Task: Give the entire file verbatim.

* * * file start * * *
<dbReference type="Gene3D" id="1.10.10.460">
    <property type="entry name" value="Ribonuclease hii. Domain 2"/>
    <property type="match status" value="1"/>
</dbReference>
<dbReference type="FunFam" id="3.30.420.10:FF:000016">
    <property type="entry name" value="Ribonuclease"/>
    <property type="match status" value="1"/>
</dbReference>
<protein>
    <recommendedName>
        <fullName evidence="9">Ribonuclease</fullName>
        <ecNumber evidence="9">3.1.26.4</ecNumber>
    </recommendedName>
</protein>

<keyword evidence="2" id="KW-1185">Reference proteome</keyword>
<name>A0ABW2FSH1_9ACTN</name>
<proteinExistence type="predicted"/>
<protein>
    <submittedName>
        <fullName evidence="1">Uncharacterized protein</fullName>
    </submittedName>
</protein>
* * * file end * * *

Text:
<dbReference type="Gene3D" id="1.10.10.460">
    <property type="entry name" value="Ribonuclease hii. Domain 2"/>
    <property type="match status" value="1"/>
</dbReference>
<dbReference type="FunFam" id="3.30.420.10:FF:000016">
    <property type="entry name" value="Ribonuclease"/>
    <property type="match status" value="1"/>
</dbReference>
<protein>
    <recommendedName>
        <fullName evidence="9">Ribonuclease</fullName>
        <ecNumber evidence="9">3.1.26.4</ecNumber>
    </recommendedName>
</protein>

<keyword evidence="2" id="KW-1185">Reference proteome</keyword>
<name>A0ABW2FSH1_9ACTN</name>
<proteinExistence type="predicted"/>
<protein>
    <submittedName>
        <fullName evidence="1">Uncharacterized protein</fullName>
    </submittedName>
</protein>